Becoming a Legend or Building a Legacy?

We live in a world fascinated with followers, likes, and platform. In this age where many women are striving to build a brand, it is easy for a Redeemed Girl to lose her focus on what is truly valuable in God’s eyes and what matters for eternity. My friend Kitty Hurdle has served with Cru (Campus Crusade for Christ) for the past 15 years, discipling women and leading sorority women to Christ. I’ve served with Kitty on many occasions and I know she is a woman who believes the highest calling in life is to obey Jesus’ words to “Go and make disciples of all nations.” It is my joy to welcome Kitty to the Redeemed Girl blog today as she discusses the difference between a woman who strives to be a legend and one who builds a legacy for Jesus. — Marian Jordan Ellis


This spring, after close to 15 years of investing in college students, I realized that a few of my beauty habits were no longer on point. My age spots no longer look like cute freckles and my eyes look tired when I wake up even though my kids are sleeping through the night. So, as one does, I started following a few beauty bloggers on Instagram.

Now what you need to know, is that at 36, you don’t wake up, spray the dry shampoo into your hair, throw on a t-shirt and vented Lululemon pants and look cute. My college students do this and look amazing. I do that and look homeless. But, what I’ve learned is the key to middle aged success is a good concealer. Also, cellulite cream, tylenol and a minivan, but we don’t have a lot of time here, so we are going to focus on the concealer. I kept hearing the fashion and beauty Instagrammers talk about this concealer called “Shape Tape”. Shape Tape this, Shape Tape that.

So, I decide to drive to my local cosmetic store in search of this magical unicorn cream or maybe something even better. I walked in and headed straight to the manager and cut to the chase. I said, “I need the best concealer you’ve got in this store.” She walks me over to the bourgeoisie side and introduced me to a makeup artist who assured me he had logged more hours of Youtube beauty tutorials than I had so I trusted him fully with my face.

He looked at me, made a few noises that seemed half sad for me and half like he was ready to go to battle and said, “Momma, I have two words for you. SHAPE TAPE.”  I chuckled and gave him a thumbs up. Light Neutral Shape Tape applied with a *damp* sponge for the win! I am here to tell you it legitimately works and I think I’ve doubled his sales record because I can’t stop talking about it.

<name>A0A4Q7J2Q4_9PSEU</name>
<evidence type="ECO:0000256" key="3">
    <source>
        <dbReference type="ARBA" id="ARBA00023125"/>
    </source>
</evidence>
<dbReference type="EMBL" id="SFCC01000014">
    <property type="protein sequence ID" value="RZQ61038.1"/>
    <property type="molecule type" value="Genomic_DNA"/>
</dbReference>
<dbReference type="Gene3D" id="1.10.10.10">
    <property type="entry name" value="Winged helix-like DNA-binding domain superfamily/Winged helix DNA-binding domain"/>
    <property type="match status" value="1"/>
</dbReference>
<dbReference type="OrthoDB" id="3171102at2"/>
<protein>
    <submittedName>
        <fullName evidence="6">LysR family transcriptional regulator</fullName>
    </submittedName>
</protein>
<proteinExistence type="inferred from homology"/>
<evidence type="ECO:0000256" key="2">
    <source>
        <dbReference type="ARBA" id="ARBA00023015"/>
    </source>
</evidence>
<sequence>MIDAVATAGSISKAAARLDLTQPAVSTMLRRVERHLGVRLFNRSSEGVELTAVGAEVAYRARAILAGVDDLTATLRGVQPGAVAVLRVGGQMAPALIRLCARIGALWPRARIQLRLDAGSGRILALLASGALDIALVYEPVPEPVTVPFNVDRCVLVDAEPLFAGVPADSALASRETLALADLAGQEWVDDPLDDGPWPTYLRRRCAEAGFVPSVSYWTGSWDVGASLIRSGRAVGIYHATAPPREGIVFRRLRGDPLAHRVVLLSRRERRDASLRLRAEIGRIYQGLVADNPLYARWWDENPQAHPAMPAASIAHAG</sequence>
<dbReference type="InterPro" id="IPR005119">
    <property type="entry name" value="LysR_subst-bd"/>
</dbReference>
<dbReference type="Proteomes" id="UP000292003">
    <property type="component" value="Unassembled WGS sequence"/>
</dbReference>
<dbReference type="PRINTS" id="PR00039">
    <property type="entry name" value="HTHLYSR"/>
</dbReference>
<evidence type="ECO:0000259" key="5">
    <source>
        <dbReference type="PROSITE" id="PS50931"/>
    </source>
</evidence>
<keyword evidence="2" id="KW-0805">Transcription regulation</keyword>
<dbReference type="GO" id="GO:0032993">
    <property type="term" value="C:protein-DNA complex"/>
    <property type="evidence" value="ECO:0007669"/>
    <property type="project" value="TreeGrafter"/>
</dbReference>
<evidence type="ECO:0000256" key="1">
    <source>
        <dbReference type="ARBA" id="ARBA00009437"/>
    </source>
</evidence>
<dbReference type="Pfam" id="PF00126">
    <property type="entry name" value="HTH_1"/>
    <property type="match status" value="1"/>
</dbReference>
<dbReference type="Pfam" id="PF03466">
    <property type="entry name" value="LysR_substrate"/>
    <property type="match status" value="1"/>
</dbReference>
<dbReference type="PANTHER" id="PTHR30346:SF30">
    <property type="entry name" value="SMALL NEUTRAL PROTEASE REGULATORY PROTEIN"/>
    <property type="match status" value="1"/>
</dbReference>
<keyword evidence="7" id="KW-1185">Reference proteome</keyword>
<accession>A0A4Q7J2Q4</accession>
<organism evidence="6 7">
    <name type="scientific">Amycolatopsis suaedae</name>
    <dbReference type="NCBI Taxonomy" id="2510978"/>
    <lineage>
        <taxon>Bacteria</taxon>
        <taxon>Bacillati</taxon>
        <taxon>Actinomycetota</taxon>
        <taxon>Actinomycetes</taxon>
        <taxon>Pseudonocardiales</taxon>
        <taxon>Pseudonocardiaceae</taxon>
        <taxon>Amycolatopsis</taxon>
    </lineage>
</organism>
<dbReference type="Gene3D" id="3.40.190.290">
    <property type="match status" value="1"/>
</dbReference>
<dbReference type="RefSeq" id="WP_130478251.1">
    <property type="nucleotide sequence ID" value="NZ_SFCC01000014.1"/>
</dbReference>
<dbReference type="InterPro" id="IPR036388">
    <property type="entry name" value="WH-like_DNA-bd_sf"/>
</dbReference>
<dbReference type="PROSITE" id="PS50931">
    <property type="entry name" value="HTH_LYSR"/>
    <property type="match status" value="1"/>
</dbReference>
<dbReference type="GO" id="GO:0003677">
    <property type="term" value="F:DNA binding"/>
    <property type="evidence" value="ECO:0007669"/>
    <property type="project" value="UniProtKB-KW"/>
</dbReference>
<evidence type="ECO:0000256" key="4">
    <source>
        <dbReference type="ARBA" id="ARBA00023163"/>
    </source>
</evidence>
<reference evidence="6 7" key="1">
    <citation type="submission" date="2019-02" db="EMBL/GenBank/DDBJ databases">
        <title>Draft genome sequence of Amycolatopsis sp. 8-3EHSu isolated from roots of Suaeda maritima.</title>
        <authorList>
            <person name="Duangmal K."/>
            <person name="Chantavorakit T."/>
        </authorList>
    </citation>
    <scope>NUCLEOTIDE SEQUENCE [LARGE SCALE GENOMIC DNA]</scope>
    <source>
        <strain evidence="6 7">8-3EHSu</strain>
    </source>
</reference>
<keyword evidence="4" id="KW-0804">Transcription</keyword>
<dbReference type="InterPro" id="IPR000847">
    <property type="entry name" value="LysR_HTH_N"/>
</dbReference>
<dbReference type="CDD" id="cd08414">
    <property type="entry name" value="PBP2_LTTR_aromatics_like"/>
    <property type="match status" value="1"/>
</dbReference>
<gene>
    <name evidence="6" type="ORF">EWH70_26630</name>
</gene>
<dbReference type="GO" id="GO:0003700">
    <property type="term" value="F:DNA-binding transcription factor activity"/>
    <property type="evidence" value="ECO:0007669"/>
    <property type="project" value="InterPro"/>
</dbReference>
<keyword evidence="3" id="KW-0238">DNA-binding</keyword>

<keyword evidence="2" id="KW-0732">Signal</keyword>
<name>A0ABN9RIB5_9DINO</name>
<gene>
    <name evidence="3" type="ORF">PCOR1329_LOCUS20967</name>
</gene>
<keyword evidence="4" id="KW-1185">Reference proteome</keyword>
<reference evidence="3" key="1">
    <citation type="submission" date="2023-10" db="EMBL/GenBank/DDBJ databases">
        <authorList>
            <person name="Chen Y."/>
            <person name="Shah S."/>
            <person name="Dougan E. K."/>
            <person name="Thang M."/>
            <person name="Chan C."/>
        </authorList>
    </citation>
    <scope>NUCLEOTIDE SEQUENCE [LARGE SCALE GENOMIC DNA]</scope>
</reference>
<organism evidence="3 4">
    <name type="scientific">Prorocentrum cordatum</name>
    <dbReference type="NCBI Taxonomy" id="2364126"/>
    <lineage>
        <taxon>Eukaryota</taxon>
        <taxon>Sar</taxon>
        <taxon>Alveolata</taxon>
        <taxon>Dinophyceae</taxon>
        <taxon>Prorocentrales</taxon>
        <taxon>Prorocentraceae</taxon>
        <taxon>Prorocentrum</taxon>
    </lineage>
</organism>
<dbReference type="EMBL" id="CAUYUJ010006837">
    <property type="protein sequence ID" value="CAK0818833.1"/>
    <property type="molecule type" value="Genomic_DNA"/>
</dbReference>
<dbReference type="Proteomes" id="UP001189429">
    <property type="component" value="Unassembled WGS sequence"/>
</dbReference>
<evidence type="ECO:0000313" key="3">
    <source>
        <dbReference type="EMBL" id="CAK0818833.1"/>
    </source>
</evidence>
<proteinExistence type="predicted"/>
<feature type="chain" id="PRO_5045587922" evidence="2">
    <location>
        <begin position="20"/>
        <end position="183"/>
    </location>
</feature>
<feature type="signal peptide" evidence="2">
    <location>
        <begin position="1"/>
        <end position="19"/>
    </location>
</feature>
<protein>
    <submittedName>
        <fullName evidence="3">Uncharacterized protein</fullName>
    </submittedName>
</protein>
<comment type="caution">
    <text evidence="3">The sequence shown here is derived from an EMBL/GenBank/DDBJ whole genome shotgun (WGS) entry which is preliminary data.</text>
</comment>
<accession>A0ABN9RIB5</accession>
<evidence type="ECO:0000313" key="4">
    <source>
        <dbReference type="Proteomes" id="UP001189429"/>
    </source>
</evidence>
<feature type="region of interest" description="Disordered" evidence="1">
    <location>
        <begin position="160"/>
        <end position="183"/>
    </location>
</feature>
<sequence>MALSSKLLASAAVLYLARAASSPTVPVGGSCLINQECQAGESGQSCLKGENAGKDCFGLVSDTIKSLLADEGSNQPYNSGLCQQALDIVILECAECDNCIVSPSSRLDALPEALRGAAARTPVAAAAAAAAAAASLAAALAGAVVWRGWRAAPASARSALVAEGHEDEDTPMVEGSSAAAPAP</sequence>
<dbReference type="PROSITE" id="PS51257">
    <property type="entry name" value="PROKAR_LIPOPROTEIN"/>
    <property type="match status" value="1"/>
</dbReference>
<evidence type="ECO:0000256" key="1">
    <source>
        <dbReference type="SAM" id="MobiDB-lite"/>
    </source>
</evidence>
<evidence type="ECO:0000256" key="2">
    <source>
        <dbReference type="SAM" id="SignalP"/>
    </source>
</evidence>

Why do I tell you this (and half my town) this story? Because…LOVERS TELL!

What we love, we talk about. When we have been rescued by Jesus and fall head over heels in love with Him, we can’t wait to tell others about Him. What we wrap our hearts around is what gets woven into the fabric of our lives. And ya’ll, we have One who left Heaven and became one of us and took a death that we deserved.

Jesus loved us first, while we were still sinners.

Jesus lived for us, died for us, and was raised for us …so we could be free.

What is this life and freedom we have in Jesus intended for? So that we can be comfortable or blend in with normal Christian culture? I don’t think so. I think God has a bigger plan in mind when He rescued us. He wants our lives to leave a legacy for His glory.

Have you ever wondered what your life would be like if the person who shared Jesus with you had hesitated because they didn’t want to make things awkward? What if no one cared enough about you to tell you about the beautiful freedom found in Jesus? What person, experience or means did God use to introduce you to Jesus? I can’t imagine life apart from the faithful Sunday School teachers, strong mother and father, and the Bible study leader who chased me all through college reminding me that Jesus had better for me than the things I was looking to for life.

What if these people had cared more about making a name for themselves than how they could love and influence us? What if they worked to be a legend rather than to leave a legacy?